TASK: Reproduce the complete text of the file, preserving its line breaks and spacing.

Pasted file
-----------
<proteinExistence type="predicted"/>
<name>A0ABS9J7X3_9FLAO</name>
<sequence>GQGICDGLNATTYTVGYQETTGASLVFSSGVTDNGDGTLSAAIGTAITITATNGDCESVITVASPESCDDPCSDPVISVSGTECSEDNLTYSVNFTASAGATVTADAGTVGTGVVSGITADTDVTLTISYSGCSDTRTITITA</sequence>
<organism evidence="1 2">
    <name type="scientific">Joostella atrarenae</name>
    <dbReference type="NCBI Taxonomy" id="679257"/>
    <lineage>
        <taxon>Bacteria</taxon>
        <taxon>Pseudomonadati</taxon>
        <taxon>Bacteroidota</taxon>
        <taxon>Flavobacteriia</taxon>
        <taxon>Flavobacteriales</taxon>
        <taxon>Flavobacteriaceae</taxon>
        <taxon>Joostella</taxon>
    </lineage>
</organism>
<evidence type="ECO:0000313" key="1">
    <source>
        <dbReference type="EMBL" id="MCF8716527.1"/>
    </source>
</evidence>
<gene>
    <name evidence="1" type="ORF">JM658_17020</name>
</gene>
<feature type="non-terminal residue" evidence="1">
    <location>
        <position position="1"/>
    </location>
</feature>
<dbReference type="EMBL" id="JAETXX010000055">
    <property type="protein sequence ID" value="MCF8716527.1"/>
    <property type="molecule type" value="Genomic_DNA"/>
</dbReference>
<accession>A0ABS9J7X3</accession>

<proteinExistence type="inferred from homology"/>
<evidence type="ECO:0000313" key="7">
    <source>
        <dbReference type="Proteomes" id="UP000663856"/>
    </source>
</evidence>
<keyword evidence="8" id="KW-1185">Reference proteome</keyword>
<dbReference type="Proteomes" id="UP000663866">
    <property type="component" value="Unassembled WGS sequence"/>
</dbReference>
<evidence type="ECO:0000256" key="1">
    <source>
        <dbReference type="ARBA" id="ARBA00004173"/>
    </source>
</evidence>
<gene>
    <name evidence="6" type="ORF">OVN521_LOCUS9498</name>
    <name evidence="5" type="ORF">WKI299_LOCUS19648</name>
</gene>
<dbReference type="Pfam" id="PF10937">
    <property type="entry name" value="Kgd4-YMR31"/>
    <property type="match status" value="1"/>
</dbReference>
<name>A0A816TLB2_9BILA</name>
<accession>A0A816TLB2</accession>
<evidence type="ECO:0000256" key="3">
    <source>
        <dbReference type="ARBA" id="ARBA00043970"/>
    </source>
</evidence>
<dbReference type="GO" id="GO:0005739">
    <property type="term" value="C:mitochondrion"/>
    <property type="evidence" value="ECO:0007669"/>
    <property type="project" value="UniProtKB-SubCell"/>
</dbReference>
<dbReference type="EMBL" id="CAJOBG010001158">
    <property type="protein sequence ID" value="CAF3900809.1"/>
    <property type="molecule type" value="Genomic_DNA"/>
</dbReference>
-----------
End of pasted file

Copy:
<proteinExistence type="predicted"/>
<name>A0ABS9J7X3_9FLAO</name>
<sequence>GQGICDGLNATTYTVGYQETTGASLVFSSGVTDNGDGTLSAAIGTAITITATNGDCESVITVASPESCDDPCSDPVISVSGTECSEDNLTYSVNFTASAGATVTADAGTVGTGVVSGITADTDVTLTISYSGCSDTRTITITA</sequence>
<organism evidence="1 2">
    <name type="scientific">Joostella atrarenae</name>
    <dbReference type="NCBI Taxonomy" id="679257"/>
    <lineage>
        <taxon>Bacteria</taxon>
        <taxon>Pseudomonadati</taxon>
        <taxon>Bacteroidota</taxon>
        <taxon>Flavobacteriia</taxon>
        <taxon>Flavobacteriales</taxon>
        <taxon>Flavobacteriaceae</taxon>
        <taxon>Joostella</taxon>
    </lineage>
</organism>
<evidence type="ECO:0000313" key="1">
    <source>
        <dbReference type="EMBL" id="MCF8716527.1"/>
    </source>
</evidence>
<gene>
    <name evidence="1" type="ORF">JM658_17020</name>
</gene>
<feature type="non-terminal residue" evidence="1">
    <location>
        <position position="1"/>
    </location>
</feature>
<dbReference type="EMBL" id="JAETXX010000055">
    <property type="protein sequence ID" value="MCF8716527.1"/>
    <property type="molecule type" value="Genomic_DNA"/>
</dbReference>
<accession>A0ABS9J7X3</accession>

<proteinExistence type="inferred from homology"/>
<evidence type="ECO:0000313" key="7">
    <source>
        <dbReference type="Proteomes" id="UP000663856"/>
    </source>
</evidence>
<keyword evidence="8" id="KW-1185">Reference proteome</keyword>
<dbReference type="Proteomes" id="UP000663866">
    <property type="component" value="Unassembled WGS sequence"/>
</dbReference>
<evidence type="ECO:0000256" key="1">
    <source>
        <dbReference type="ARBA" id="ARBA00004173"/>
    </source>
</evidence>
<gene>
    <name evidence="6" type="ORF">OVN521_LOCUS9498</name>
    <name evidence="5" type="ORF">WKI299_LOCUS19648</name>
</gene>
<dbReference type="Pfam" id="PF10937">
    <property type="entry name" value="Kgd4-YMR31"/>
    <property type="match status" value="1"/>
</dbReference>
<name>A0A816TLB2_9BILA</name>
<accession>A0A816TLB2</accession>
<evidence type="ECO:0000256" key="3">
    <source>
        <dbReference type="ARBA" id="ARBA00043970"/>
    </source>
</evidence>
<dbReference type="GO" id="GO:0005739">
    <property type="term" value="C:mitochondrion"/>
    <property type="evidence" value="ECO:0007669"/>
    <property type="project" value="UniProtKB-SubCell"/>
</dbReference>
<dbReference type="EMBL" id="CAJOBG010001158">
    <property type="protein sequence ID" value="CAF3900809.1"/>
    <property type="molecule type" value="Genomic_DNA"/>
</dbReference>